By Colin Bird on October 1, 2008
Parents with young tots know that as their children grow in size, so too should their child-safety seats. Booster seats are the last phase before kids can do without supplemental restraints, and not only are they a good idea, it’s illegal to drive without them in 43 states and the District of Columbia. In recent Insurance Institute for Highway Safety tests of 41 different booster seats, though, many failed.
Of the 41 models tested, 13 are not recommended based on seat belt fit. It’s important to note that these aren’t crash-test results; booster seats do not provide crash protection. A good booster seat simply routes a seat belt across a child's bony parts, rather than soft parts — like the abdomen — that are more vulnerable to injury, according to IIHS.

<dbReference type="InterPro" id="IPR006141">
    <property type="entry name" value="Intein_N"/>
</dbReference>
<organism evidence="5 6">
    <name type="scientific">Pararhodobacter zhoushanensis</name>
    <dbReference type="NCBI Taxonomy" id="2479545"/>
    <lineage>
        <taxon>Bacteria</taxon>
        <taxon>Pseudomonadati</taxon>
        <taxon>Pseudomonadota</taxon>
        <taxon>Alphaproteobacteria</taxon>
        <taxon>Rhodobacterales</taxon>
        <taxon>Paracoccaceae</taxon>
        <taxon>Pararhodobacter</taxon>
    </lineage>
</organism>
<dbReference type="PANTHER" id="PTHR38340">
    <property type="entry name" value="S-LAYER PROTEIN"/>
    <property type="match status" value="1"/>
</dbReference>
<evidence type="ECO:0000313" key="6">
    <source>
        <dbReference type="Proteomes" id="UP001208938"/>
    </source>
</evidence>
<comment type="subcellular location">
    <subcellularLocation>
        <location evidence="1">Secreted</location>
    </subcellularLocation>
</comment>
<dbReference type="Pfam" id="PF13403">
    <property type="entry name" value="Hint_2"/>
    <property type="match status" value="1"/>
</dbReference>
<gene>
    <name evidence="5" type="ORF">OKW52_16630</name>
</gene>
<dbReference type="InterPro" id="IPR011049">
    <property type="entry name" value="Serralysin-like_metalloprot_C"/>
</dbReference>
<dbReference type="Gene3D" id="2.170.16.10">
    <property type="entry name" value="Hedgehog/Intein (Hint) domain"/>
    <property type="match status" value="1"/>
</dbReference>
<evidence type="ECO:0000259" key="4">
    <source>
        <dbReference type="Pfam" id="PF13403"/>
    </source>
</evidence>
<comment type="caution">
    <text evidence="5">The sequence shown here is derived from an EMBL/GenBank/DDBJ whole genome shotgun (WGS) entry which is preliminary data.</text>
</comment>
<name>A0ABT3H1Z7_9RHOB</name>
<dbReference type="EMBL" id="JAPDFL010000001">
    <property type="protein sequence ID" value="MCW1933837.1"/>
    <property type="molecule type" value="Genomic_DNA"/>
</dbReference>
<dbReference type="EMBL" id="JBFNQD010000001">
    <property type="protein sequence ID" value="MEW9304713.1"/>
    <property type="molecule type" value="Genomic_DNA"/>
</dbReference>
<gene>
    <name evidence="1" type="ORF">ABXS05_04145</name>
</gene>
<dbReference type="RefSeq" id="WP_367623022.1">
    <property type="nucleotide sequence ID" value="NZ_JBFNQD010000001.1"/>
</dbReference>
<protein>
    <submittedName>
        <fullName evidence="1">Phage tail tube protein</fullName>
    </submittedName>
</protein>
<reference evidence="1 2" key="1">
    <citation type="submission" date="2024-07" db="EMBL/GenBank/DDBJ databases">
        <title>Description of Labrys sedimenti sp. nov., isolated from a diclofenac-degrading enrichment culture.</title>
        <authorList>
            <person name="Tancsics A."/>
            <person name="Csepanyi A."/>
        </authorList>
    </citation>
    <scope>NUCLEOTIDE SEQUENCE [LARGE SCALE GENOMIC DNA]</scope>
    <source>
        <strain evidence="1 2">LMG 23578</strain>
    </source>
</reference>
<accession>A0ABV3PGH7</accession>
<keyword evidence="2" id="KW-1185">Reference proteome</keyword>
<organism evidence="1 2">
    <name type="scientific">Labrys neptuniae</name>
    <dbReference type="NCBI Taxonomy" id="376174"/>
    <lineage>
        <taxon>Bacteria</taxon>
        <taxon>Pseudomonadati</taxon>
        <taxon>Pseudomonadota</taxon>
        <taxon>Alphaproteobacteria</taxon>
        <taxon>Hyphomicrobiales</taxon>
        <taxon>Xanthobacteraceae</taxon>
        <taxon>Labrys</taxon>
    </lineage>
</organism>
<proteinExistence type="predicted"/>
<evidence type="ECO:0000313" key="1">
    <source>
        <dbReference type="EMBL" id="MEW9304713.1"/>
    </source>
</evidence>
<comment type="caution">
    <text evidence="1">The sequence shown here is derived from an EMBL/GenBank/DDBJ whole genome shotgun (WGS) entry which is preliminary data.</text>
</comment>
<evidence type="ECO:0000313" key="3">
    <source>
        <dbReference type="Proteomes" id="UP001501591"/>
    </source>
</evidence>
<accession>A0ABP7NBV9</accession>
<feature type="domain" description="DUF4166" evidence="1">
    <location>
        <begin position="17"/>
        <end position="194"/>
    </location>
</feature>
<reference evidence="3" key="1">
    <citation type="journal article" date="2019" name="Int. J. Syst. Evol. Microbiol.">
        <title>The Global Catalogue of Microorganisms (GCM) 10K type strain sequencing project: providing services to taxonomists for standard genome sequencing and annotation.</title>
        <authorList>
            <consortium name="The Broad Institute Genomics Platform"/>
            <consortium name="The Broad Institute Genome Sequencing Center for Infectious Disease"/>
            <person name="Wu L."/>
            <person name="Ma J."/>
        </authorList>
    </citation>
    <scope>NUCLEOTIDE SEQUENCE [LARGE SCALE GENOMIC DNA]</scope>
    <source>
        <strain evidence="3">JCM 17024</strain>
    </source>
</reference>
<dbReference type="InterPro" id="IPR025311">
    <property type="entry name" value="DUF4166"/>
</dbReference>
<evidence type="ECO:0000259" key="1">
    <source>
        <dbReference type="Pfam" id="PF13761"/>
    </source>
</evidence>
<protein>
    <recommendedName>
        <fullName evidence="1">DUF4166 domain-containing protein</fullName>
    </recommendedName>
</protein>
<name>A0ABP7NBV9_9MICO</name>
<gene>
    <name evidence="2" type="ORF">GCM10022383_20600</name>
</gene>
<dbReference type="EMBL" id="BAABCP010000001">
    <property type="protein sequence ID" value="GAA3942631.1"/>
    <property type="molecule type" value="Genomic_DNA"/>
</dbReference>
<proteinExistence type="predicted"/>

Two types of booster seats were evaluated — backless boosters and high-back boosters — and they were tested in 31 different 2001-06 vehicles.
Overall, IIHS found backless boosters to generally provide better lap-belt fit, while high-back boosters generally did a better job at positioning shoulder belts. The IIHS ranking of Best Bet is given to boosters that do both well; a Good Bet provides merely adequate protection, and seats branded Not Recommended are deemed ineffective, leaving the lap belt partially or fully on the abdomen.
One other important find in this study is that three-in-one seats — meaning seats that can be reconfigured from a baby seat into a booster — were generally not well-received. Many three-in-one designs compromised the seat’s ability to provide good belt fit as a booster seat. Also, a booster seat’s cost didn’t necessary translate into a high ranking; the Graco TurboBooster (a $20 model) is rated a Best Bet. Check out the video here.
Below is a full list of all the models and rank:
Note: Unless the booster name indicates that it is a backless seat, all boosters are high-backs.